Against the grain
Amid a deepening global food crisis, the cost of food for Canadian consumers has done something unusual: gone down. Households across the country are enjoying the benefits of food deflation. Food from grocery stores was 0.6% cheaper in February than a year ago – a stark divergence from the US, where food prices are rising at 4% a year, and China, where they soared 21% in the first quarter. Canada's stronger dollar is playing a role in keeping some food prices down for consumers, especially imported fruits and vegetables, analysts say. But the surging loonie doesn't explain everything. A closer examination shows food commodity prices are actually rising in Canada – they're just not being passed on to consumers at the supermarket.
The Bank of Canada's commodity index shows food prices at the raw materials level have soared more than 50% in the past year. The index is in US dollars, but even after converting to Canada's currency, food commodity prices have risen 28%. Consumers are benefiting from trench warfare between grocery stores, said CIBC economist Avery Shenfeld, who has dissected the food chain to determine how consumer prices are declining while raw material prices are soaring. Lower food prices in Canada have been driven by discounter Wal-Mart Canada, which introduced its Supercentres with full grocery aisles in late 2006. Supermarket leader Loblaw Cos. has taken on Wal-Mart by lowering its prices, forcing rivals to follow suit. The retailers are all pressing suppliers to keep their wholesale prices down. But the efforts by duelling supermarkets to keep a lid on prices don't tell the whole story, Shenfeld said. “It's not just at the retail level,” he said. “It's further back.” Price controls at the wholesale level imposed by marketing boards, including the dairy and egg boards, are playing a role, he said. Dairy price controls in particular help to explain the food pricing differences with the US, he said.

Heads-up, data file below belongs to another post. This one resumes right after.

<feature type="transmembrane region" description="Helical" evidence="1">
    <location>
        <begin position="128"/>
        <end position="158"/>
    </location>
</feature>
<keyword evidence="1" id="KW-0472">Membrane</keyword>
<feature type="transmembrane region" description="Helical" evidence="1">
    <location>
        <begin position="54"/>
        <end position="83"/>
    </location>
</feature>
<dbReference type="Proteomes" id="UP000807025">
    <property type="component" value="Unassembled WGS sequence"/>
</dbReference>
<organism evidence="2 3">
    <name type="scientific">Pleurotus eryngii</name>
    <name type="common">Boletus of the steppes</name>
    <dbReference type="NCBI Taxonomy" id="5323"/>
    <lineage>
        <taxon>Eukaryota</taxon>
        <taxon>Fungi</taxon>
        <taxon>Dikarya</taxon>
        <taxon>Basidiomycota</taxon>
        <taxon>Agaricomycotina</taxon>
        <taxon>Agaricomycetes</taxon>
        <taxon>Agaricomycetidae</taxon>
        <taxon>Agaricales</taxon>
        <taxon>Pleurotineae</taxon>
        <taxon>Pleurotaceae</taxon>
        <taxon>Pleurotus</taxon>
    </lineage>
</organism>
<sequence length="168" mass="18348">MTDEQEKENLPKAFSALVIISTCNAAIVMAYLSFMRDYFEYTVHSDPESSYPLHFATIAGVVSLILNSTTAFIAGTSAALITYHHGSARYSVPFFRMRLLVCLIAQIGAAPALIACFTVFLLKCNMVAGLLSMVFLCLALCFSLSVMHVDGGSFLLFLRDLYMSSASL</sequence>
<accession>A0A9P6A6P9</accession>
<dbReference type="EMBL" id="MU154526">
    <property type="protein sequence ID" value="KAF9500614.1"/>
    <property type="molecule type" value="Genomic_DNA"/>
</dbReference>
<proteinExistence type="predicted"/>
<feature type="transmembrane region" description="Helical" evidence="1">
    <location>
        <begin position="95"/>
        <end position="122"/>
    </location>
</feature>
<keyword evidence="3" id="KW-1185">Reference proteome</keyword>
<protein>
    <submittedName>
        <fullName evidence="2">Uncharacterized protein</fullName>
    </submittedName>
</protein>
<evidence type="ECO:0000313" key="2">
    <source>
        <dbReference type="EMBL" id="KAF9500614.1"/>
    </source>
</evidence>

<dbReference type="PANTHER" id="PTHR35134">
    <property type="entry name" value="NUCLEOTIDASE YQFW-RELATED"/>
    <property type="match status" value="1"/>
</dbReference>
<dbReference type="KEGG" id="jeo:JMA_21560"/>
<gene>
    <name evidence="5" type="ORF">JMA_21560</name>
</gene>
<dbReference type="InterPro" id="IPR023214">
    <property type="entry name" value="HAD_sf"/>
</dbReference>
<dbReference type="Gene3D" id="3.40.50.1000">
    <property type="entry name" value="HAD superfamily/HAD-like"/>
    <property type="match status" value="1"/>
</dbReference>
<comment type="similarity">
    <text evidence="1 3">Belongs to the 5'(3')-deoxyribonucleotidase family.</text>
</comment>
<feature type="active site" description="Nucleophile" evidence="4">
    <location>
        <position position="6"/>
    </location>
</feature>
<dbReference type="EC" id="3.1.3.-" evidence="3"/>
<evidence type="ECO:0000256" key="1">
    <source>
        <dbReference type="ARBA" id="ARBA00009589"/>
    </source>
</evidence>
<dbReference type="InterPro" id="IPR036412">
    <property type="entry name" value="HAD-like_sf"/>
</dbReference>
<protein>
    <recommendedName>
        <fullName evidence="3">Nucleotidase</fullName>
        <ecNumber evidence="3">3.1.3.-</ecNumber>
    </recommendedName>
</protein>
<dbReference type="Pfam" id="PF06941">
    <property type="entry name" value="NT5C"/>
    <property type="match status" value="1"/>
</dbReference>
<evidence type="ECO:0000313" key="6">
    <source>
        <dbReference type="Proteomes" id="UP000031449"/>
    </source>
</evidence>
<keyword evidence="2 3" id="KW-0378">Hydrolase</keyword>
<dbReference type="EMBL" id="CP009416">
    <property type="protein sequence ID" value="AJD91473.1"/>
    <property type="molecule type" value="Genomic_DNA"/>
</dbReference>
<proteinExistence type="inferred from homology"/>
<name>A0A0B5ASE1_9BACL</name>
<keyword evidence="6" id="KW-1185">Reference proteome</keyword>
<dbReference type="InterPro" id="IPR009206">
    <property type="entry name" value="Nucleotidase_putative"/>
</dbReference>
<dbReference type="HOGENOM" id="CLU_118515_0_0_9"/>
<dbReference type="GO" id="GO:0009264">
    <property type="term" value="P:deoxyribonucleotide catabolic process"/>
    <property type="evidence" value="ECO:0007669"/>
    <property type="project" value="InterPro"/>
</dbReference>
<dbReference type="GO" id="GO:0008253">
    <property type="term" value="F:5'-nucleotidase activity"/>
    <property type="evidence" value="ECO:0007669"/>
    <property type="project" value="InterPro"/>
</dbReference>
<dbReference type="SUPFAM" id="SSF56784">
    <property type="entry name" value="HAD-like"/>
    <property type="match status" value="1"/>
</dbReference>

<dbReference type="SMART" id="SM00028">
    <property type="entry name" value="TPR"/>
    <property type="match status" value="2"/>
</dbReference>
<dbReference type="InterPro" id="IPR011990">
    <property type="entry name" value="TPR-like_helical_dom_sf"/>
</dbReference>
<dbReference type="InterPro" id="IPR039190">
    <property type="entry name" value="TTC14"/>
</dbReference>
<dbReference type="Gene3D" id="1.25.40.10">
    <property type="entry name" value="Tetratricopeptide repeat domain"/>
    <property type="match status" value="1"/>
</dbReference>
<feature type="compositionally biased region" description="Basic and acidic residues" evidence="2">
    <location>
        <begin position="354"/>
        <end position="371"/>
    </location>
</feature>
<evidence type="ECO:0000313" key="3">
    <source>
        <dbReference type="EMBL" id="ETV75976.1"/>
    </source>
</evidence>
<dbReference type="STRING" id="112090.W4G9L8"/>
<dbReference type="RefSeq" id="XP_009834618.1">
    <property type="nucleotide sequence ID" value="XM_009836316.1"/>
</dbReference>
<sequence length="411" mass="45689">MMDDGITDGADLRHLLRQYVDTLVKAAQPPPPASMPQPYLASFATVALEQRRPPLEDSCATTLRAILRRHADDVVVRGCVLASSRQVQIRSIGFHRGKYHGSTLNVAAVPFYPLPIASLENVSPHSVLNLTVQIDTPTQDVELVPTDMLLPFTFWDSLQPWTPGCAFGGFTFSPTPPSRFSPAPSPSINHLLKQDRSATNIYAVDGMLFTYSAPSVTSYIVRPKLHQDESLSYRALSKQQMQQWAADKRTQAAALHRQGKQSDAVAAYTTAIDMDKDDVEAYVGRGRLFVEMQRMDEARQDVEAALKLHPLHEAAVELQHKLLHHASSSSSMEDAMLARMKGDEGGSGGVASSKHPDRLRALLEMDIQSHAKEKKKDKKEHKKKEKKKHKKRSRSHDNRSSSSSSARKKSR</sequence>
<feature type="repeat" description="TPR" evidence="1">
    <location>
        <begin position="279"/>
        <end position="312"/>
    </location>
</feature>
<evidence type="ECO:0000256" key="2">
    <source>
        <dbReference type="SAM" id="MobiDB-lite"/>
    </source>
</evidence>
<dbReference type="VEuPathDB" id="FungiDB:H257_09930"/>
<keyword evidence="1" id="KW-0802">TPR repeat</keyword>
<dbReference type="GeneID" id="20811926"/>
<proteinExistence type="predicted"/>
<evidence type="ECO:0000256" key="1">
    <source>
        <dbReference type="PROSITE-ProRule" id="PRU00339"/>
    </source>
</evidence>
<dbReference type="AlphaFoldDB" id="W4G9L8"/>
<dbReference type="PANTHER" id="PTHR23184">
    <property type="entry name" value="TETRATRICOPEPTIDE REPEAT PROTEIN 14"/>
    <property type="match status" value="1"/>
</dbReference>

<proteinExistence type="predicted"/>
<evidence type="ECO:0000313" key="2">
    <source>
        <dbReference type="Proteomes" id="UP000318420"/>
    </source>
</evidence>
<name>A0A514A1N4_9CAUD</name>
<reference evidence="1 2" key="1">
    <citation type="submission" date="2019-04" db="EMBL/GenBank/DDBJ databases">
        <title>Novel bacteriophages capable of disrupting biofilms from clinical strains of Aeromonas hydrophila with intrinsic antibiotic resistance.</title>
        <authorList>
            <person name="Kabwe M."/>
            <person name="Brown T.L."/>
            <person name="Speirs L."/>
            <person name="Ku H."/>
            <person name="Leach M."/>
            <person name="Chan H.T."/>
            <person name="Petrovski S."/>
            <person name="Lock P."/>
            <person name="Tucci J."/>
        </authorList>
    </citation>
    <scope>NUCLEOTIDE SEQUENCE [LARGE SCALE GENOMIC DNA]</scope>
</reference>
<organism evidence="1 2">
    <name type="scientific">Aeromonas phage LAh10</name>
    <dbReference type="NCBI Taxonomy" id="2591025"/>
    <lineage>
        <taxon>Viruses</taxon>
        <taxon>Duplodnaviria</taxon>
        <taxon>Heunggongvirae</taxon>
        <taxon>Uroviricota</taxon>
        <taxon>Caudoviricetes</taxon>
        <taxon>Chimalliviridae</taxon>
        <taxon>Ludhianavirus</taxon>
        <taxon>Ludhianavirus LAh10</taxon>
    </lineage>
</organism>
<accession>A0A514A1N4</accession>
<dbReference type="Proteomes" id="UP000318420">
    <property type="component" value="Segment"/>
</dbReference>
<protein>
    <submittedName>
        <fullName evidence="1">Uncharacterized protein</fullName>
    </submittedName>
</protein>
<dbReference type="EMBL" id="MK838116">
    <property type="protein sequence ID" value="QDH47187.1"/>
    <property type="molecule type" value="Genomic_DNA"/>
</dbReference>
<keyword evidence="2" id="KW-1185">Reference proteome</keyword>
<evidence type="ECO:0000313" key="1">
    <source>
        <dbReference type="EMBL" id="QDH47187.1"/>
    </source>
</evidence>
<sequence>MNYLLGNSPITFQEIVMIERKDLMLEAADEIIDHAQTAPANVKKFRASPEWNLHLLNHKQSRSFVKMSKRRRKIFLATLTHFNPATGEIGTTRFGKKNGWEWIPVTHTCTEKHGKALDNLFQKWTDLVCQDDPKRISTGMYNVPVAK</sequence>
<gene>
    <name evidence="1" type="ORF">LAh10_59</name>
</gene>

Canada's prices may be kept low because the country is producing so much of its own food – possibly too much, said Bank of Nova Scotia senior economist Adrienne Warren. Pork and beef prices are stable or falling because there's currently an overcapacity in Canada, leading to the recent government announcement of assistance to farmers who cull livestock. For now, the benefits of low food inflation spread beyond Canadians buying groceries. Low inflation means the Bank of Canada has free reign to cut interest rates and bolster economic growth, while the US Federal Reserve is constantly worried about cutting rates too far and igniting further inflation. But it can't last, Shenfeld said. “A price war can't go on forever without decimating profits,” he noted. And eventually, the marketing boards will begin passing higher production prices along to consumers. As for the effect of the climbing Canadian dollar, few analysts expect the loonie to continue its flight, and so the inflation-dampening benefits of a strengthening currency will diminish. “Canada will start to feel the pain from global food and energy prices in 2009,” Shenfeld predicted.
(Globe and Mail 080417)